Issues In Educational Research, 1(1), 1991, 1-5.

Being methodical in educational research

John R. Hall
Curtin University of Technology

What does it mean to be methodical in educational research? In the course of answering this question I make passing reference to the qualitative versus quantitative methods debate, but the main thrusts of this paper are a reconceptualisation of "being methodical " and a recommendation for more explication of one's methodicalness in educational research.

It is a "bedrock assumption" of scientists and mainstream educational researchers that their research entails a deliberate use of clear procedures - what we might call, for the time being, method - so that others can at least follow how the research findings were produced (Cuff & Payne, 1979, p.4). In this paper I wish to contemplate what it means to be methodical in scientific/educational research. But before proceeding with this main business I shall engage in some prefatory work: personal concerns and assumptions.

Personal concerns

One of my most absorbing work tasks is to teach a postgraduate research methods course called Naturalistic Research Methods. This represents the qualitative side of the dichotomy that we, along with our counterparts in most teacher education institutions in the Western world, manage to sustain. It occurs to me that by persisting with this division we may be confusing our students about the relationship between so-called qualitative and quantitative methods and about the very nature of "method" in educational research.

For one thing, by using the nomenclature "Naturalistic Research Methods" we are indicating that doing educational research is first and foremost a technical matter. Certainly many of my students express surprise at the attention I give to the nexus between methods and their epistemological underpinnings, probably because they enrol for the course expecting it to be more "practical" and less "theoretical".

But the problem runs deeper than this. Since positivism provides the epistemological basis for the alternative quantitative methods course, I have been inclined to teach the qualitative course within an interpretivist framework, in contradistinction to positivism. And no doubt this helps to reinforce the notion that educational research is conducted from opposing camps or paradigms that are by and large incommensurable - which some educational philosophers have called to question (Walker & Evers, 1987).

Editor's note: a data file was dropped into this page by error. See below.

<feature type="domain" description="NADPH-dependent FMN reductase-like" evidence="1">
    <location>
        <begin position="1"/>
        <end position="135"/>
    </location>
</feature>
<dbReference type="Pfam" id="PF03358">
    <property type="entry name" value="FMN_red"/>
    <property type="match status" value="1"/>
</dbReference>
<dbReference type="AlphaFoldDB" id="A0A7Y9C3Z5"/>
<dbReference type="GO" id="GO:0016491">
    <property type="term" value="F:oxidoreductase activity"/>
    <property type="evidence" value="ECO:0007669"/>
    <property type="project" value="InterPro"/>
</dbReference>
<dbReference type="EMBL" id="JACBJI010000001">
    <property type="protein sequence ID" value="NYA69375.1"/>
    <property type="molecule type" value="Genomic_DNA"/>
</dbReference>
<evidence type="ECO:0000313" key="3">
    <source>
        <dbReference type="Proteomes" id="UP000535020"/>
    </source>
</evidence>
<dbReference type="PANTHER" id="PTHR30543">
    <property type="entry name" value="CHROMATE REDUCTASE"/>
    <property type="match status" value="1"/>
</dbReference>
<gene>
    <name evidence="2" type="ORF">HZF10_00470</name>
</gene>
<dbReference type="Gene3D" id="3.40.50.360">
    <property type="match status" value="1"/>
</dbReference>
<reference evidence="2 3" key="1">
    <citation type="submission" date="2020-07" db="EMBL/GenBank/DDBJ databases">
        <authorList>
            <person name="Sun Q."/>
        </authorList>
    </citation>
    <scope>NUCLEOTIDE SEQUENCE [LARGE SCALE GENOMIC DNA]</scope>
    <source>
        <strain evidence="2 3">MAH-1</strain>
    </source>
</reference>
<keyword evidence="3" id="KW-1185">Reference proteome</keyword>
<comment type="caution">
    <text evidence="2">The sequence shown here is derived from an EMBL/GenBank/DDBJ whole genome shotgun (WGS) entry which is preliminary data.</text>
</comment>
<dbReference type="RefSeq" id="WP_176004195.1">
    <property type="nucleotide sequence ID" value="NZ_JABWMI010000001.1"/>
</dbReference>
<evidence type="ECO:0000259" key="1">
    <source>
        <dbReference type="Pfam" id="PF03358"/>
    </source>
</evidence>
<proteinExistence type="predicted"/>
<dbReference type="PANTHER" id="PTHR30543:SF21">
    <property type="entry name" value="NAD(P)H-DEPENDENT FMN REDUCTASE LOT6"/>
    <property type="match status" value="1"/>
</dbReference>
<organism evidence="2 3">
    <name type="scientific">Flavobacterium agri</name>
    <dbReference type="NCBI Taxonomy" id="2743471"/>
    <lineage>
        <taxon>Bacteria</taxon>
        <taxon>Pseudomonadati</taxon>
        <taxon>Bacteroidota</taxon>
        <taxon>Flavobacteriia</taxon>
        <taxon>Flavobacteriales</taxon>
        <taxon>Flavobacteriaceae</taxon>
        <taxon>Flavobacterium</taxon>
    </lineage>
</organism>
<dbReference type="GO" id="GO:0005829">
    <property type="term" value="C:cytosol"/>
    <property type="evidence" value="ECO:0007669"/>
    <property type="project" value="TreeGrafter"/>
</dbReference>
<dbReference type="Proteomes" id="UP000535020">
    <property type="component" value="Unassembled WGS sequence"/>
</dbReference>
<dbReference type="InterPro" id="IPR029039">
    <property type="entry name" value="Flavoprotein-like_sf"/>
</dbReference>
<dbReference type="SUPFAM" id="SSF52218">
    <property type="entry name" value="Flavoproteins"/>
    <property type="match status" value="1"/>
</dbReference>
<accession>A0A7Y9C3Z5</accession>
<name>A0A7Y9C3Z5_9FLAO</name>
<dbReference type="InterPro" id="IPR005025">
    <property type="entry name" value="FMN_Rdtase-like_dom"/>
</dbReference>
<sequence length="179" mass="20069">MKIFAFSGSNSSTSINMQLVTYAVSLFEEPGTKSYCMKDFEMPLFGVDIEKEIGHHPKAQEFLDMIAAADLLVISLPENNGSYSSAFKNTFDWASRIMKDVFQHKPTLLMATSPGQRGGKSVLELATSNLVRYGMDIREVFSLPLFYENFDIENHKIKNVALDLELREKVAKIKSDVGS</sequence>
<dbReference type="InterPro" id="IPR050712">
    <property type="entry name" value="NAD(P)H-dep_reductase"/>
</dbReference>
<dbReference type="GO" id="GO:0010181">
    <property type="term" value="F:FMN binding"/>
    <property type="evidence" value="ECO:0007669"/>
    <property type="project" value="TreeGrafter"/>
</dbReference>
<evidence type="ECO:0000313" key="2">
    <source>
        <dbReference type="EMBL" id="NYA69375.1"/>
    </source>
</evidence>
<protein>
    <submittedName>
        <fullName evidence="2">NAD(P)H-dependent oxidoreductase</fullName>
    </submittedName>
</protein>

Firstly, I categorise educational research as a scientific activity, indistinguishable from applied research in the social sciences. This is not to say that in practice educational research is concerned only with data which are observable or testable; much of what counts as doing educational research dwells on mentalistic, non-empirical considerations of what is valued and believed. Nevertheless, the preferred basis for knowledge claims is a materialistic (physical), empirical one and this is where "method" comes into play - for better or for worse.

Secondly, I assume that "method" in educational research is inextricably linked to one's frame of reference. "Frame of reference" includes both personal and epistemological orientations, the latter referring to the assumptions and beliefs about how educational knowledge might be located or constructed. It follows that no method or technique is without its epistemological (and, arguably, ideological) underpinnings.

Thirdly, I take it that "method" in educational research is not confined to the so-called gathering of data and to the transforming of data into "findings". Thus, according to one's epistemological orientation, one would strive to be "methodical" in all aspects of the enterprise, for example, in the selecting of displays of data and analysis, and in the doing and packaging of "discussion". However, this is not to say that all educational researchers are fully aware of their "methodical" practices, or that they are committed to making them explicit. This point will be taken up in the conclusion below.